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Evaluating the burden of head injuries on a rural emergency department in South Africa


Background: Head injuries place a significant burden on the emergency department (ED) workload. This is prominent in low-middle income countries (LMICs), which have low resourced health systems and a skewed burden compared to global data. A large paucity of data exists among LMICs, therefore limiting comparisons on a global perspective. This study aimed to evaluate the ED burden of head injuries in a rural setting, within a LMIC.

Methods: A retrospective chart review of all ED patients presenting with head injuries was conducted over a 3-month period. Relevant data was extracted using a data collection tool, followed by descriptive statistical analysis.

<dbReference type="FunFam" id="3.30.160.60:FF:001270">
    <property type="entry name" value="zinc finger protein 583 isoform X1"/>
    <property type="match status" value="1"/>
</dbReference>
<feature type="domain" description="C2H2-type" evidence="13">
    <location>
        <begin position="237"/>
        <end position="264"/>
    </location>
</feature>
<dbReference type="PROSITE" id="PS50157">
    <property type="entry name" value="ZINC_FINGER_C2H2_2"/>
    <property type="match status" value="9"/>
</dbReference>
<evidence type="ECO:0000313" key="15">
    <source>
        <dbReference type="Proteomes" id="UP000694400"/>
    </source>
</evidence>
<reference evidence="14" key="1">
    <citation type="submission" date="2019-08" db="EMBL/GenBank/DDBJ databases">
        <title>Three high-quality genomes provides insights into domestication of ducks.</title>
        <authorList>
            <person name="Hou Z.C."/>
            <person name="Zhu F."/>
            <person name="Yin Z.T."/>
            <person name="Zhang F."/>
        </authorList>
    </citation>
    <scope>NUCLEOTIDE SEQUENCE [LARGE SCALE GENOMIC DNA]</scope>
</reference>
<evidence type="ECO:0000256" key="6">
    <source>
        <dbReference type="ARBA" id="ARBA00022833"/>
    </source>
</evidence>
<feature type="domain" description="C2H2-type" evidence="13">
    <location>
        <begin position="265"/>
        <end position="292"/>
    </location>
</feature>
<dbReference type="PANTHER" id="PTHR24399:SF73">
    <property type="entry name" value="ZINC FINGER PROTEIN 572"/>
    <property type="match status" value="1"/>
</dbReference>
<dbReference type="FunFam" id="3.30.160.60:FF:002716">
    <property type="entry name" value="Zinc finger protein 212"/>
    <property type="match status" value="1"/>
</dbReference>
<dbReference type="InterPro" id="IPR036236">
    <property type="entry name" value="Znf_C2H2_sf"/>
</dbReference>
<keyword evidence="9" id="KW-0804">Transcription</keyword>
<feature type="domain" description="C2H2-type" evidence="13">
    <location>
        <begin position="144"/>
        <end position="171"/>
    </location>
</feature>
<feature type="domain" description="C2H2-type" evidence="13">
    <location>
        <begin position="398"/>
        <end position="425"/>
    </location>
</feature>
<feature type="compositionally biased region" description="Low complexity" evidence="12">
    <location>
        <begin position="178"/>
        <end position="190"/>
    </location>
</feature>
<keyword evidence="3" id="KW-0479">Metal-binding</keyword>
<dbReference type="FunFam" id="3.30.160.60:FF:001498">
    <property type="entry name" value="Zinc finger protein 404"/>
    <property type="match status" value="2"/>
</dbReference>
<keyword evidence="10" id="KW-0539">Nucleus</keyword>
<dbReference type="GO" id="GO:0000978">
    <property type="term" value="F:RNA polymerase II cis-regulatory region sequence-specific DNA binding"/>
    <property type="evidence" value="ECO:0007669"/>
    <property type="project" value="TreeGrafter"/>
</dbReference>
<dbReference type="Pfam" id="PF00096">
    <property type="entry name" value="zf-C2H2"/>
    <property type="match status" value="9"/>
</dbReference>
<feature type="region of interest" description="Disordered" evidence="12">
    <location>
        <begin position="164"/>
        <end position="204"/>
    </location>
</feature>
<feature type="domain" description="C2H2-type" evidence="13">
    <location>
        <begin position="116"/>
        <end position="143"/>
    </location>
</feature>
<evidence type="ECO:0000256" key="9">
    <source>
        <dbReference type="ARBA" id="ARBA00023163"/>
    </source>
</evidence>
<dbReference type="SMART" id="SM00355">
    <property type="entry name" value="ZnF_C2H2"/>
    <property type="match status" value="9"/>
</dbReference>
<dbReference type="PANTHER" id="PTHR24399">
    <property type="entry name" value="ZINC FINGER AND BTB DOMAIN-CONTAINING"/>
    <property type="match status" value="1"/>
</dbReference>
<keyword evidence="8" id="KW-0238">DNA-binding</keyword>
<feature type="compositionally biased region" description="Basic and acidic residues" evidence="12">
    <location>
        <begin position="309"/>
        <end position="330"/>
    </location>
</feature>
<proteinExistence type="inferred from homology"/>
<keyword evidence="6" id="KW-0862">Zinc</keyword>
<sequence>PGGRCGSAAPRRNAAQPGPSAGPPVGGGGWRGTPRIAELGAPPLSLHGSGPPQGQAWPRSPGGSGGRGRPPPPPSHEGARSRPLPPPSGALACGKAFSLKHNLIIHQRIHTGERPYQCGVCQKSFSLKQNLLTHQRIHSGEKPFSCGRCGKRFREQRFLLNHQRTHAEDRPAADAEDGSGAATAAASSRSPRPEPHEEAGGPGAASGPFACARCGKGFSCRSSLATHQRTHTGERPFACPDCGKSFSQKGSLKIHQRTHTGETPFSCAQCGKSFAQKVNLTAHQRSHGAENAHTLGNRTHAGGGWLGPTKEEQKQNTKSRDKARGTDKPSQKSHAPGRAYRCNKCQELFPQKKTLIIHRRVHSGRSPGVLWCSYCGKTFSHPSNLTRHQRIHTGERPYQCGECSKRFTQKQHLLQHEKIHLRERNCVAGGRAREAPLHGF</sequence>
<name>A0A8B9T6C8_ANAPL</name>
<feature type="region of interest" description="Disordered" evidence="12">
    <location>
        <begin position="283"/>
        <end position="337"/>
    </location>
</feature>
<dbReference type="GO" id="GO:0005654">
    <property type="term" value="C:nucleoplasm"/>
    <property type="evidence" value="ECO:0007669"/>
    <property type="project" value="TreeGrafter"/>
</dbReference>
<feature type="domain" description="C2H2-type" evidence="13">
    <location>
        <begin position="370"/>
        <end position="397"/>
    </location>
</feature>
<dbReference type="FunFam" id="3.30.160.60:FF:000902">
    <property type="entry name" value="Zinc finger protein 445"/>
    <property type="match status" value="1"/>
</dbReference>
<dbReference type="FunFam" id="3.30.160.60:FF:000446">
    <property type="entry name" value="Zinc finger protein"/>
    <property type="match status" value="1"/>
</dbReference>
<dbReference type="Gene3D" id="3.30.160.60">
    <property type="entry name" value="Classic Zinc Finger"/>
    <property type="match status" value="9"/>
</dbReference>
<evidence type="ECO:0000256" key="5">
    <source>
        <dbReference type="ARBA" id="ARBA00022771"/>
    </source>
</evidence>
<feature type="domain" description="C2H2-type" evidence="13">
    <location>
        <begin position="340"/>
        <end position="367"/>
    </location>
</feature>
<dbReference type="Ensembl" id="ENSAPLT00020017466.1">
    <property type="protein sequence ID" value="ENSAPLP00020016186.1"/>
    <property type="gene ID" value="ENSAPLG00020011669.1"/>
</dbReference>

Results: A total of 263 patients were identified, with a median age of 27 years and male predominance (78.7%). Interpersonal violence (IPV) was the mechanism of injury in 59.7% (n = 157) of cases, followed by road traffic injuries (23.2%) and non-intentional trauma (17.1%). Most injuries were because of blunt trauma (71.1%) and common types were soft tissue (46.2%) and scalp injuries (35.0%). In the paediatric subgroup, the most common mechanism of injury was falls, accounting for 52.0% of all falls in the study. The majority (71.5%) of patients were discharged, while 22.8% were admitted and 2.67% demised in the ED.

Conclusion: At this rural centre, there is a high ED burden of minor head injuries because of IPV, with a strong male predominance. This study serves to add to limited reported data from a LMIC setting, which appears to have a skewed burden compared to the global data.

Journal Identifiers

eISSN: 2078-6204
print ISSN: 2078-6190